IT’s Batman and Robin

So we have two TLA’s (Three Letter Acronyms) that look alike and sound alike, what is the difference between a Chief Information Officer (CIO) and a Chief Technology Officer (CTO)?  I will give you a different answer and prospective than you will see by Googling the terms.  The difference is very simple: Whatever the two of them decide it should be.

Sure there are standard definitions, but they should only serve as guidelines.  An organization is unlikely to find two people that fit the textbook roles and they should not try.  The two need many overlapping talents – vision for the future, ability to truly see the present, a deep understanding of the business and industry, and the ability to lead and inspire their people.

I have seen many pairings in different shapes and flavors.  One organization had the CTO as a peer of the CIO, where the CTO (with no direct reports) reported to the CEO and the CIO reported to the COO.  In some, the CTO is little more than the “idea man” for the development organization.  Most common is the CTO who manages the Enterprise Architecture group.  The textbook-ideal has the CIO doing hands-on management of the Operations organization, and managing the Development organization through his proxy, the CTO.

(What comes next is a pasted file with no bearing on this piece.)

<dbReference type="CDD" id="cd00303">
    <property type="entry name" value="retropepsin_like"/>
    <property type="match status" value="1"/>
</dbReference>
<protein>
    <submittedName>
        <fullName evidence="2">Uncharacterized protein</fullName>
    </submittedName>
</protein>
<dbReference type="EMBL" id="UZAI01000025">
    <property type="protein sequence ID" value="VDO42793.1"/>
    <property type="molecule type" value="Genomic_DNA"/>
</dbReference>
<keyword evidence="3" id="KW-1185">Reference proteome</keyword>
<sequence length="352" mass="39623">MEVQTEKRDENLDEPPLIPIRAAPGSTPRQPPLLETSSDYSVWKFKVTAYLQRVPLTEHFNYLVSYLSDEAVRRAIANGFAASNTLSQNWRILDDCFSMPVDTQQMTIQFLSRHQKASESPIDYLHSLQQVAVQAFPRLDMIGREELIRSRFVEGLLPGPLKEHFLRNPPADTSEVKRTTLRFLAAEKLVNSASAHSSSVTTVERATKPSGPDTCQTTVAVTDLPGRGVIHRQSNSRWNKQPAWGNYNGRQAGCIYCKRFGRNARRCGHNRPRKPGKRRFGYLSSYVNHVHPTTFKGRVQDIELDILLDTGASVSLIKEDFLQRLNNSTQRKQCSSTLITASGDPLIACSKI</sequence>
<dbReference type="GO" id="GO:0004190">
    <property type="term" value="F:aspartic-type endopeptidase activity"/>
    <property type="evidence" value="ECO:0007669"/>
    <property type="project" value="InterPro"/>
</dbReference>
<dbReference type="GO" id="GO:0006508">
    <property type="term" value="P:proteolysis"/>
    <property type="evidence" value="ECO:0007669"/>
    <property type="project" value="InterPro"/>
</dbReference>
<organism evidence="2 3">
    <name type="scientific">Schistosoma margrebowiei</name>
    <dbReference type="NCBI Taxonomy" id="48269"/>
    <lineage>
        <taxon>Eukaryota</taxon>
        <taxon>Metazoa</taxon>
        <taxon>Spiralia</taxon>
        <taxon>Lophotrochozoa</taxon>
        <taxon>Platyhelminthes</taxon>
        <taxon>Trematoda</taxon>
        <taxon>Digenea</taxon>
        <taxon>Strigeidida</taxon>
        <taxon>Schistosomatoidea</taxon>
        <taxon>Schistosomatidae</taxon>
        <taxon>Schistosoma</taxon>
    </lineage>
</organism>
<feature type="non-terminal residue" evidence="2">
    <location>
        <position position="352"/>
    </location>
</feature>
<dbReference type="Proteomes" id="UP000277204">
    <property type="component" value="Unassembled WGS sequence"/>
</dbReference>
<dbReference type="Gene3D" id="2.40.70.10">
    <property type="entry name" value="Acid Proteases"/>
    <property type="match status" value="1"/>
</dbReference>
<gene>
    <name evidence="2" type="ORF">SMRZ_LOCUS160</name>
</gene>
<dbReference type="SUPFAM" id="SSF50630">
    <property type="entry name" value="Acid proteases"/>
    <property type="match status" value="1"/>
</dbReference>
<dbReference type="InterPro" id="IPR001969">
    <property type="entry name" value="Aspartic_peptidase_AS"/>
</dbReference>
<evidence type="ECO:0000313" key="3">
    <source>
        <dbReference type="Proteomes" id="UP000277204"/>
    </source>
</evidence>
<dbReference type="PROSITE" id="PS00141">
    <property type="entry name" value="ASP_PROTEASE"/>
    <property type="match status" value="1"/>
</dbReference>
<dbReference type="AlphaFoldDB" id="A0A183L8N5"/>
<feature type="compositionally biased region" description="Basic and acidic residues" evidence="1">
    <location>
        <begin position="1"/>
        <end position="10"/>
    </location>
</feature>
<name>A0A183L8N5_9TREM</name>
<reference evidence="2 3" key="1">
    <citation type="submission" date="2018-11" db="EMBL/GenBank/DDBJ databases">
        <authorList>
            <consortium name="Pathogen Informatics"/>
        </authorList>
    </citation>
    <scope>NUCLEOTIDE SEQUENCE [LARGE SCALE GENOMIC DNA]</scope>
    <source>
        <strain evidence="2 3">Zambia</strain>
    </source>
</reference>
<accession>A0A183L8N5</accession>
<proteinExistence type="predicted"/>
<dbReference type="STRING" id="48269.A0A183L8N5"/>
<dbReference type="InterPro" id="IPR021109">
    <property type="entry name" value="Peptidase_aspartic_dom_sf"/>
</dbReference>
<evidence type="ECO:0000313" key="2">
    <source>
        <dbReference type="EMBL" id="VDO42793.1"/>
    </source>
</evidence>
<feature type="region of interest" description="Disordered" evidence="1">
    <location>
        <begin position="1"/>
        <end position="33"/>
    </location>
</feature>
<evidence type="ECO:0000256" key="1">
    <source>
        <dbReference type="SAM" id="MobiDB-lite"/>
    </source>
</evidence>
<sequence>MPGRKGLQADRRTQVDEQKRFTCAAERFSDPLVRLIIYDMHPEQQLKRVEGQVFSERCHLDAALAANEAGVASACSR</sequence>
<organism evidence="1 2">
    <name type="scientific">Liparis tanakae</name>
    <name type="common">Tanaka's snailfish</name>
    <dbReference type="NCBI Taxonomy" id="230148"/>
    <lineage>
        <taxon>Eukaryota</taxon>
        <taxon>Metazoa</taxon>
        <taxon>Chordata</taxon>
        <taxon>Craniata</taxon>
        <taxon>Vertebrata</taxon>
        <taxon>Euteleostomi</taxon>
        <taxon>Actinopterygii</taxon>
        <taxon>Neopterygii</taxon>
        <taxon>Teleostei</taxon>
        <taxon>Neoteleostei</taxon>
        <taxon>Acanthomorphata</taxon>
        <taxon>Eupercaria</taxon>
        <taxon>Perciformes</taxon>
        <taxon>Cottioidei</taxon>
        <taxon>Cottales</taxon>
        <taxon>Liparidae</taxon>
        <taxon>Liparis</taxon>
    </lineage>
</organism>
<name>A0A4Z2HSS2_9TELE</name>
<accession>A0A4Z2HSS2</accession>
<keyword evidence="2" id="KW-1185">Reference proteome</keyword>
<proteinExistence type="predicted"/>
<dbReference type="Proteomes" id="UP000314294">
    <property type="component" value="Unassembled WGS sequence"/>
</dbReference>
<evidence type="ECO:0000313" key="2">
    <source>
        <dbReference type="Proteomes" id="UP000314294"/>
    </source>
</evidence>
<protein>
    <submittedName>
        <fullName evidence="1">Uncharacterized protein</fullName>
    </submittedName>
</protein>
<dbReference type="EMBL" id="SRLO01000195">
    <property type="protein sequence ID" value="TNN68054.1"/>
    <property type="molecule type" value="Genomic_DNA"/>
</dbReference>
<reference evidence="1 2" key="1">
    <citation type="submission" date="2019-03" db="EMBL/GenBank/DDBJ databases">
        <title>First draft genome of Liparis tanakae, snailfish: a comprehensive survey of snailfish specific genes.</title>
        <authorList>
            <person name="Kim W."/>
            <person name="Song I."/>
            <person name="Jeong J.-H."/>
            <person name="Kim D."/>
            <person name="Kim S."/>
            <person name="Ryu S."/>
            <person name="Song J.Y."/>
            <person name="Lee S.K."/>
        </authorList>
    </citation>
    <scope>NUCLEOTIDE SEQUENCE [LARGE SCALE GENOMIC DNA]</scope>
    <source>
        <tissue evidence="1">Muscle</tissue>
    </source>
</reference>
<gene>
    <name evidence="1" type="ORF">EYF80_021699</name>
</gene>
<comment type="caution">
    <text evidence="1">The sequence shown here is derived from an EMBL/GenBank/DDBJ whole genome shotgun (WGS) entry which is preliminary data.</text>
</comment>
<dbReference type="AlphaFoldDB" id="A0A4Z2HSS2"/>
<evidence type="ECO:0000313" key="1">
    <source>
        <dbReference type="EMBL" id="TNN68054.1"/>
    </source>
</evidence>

The structure does not really matter as long as it supports the natural division of talents between the CIO and the CTO.  They are partners in helping the business drive for success.  For example, while the CIO would typically be responsible for the supply chain, if the CTO has a very strong LEAN background, they may swap that role.  The two should split up the responsibilities for the department based on which one can best do each major task.

Speaking in generalities, however, the basic distinction is that the CIO focuses more on current operations and efficiencies, while the CTO focuses more on growing the catalog of business capabilities.  Within that very high level division of interest, the two of them operate as a team filling in all the holes and driving excellence into the business.

I have seen a new definition pop up lately, the Chief Science Officer (and every time I hear it, I think of Spock – smile).  Has anyone ever seen such a role in their organization?  How did it compare to CTO and CIO, and did it make an operational difference to the organization?  Please comment here and let us all know.

I'd love to hear what you think!